A brighter future for farming? Michael Gove proposes, we respond

Barn owl ©Danny Green/2020VISION

The Wildlife Trusts broadly welcome Michael Gove’s speech at the National Farmers Union conference today, in which he emphasised the need to properly reward farmers and land managers for the things that they produce but can’t sell, namely wildlife habitats, great walks and healthier soils.

Michael Gove has restated his commitment to scrapping the current area-based payments under the Common Agricultural Policy, and to making payments for public goods instead.

Environmental enhancement, Mr Gove said, is the primary public good that taxpayers should pay farmers and land managers for – payments to enhance our soils, waterways, hedgerows, woods and other habitats which provide a home for our wildlife, and which help sustain our health and wealth.

We very much welcome the Government’s commitment that future funding should be allocated in a way which “delivers environmental benefits at landscape scale, makes soils healthier and rivers cleaner, encourages the development of new habitats for wildlife and incentivises healthy food production”. Making sure we take the right approach to new schemes will be crucial, and with decades of experience we know what appraoches will deliver the most benefits. Whilst in principle The Wildlife Trusts welcome the Government’s commitment to piloting new ways of investing in environmental enhancement, there is urgency to set up successor schemes. We risk losing key habitats to the plough as the uncertainty is prolonged.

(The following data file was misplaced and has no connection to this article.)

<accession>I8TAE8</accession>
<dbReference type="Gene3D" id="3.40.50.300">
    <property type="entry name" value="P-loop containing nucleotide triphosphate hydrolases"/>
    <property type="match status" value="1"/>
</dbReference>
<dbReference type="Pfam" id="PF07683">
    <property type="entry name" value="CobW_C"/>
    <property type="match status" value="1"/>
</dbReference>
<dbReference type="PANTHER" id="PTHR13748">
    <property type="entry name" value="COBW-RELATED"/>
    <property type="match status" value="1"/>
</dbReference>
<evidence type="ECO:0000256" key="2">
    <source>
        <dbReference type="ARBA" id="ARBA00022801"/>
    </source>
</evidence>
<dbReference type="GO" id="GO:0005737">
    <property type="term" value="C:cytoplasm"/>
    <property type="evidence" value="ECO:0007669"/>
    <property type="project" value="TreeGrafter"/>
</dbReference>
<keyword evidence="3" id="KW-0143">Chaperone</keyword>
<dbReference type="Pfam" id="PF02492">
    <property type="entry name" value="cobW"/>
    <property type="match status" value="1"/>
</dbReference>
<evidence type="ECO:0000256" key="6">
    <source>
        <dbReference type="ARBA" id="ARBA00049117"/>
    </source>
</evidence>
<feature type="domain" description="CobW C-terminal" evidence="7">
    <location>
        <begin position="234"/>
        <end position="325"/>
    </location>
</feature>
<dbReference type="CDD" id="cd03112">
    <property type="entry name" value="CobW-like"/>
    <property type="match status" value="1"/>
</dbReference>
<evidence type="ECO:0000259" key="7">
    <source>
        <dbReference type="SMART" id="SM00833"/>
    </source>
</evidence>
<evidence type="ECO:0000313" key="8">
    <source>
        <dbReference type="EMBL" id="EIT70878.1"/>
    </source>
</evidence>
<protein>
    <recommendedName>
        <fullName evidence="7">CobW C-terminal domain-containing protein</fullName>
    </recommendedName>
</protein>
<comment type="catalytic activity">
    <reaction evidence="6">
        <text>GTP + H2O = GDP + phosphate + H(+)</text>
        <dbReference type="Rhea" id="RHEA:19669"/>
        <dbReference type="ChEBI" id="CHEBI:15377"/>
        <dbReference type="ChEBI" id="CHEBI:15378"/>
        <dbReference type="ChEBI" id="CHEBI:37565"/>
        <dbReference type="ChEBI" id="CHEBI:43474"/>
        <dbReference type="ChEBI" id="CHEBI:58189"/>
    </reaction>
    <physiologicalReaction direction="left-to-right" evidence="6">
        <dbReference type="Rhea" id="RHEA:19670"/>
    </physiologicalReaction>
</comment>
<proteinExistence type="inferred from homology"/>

We are concerned that there was no mention of the environmental risks of removing the current area-based payments, which currently come hand-in-hand with rules about management of field margins, hedges and riverbanks. Reference to paying for environmental protection is a worry. We believe public money should only go into making a positive difference – helping nature’s recovery – not for “not polluting” or “not destroying habitat”. Such risks and protections should mitigated or provided for through regulation.

Gove also announced a review of the inspections regime led by Dame Glenys Stacey, which is designed to investigate how “inspections can be removed, reduced or improved to reduce the burden on farmers”. The current regime is flawed, but we would urge Mr Gove to consider the double risk of the loss of environmental conditions on basic area payments and the loss of scrutiny. We would press for the inclusion of environmental leaders in this review process, otherwise there is a risk that we will not meet his ambition for the UK to be world-leaders in environmental standards.

We now need to see the consultation paper on the Government’s direction of travel. In January, we suggested the public goods we think should be funded, and what a future payments system could look like in our publication, What next for Farming? A future policy for land in England: investing in our natural assets which you can read here.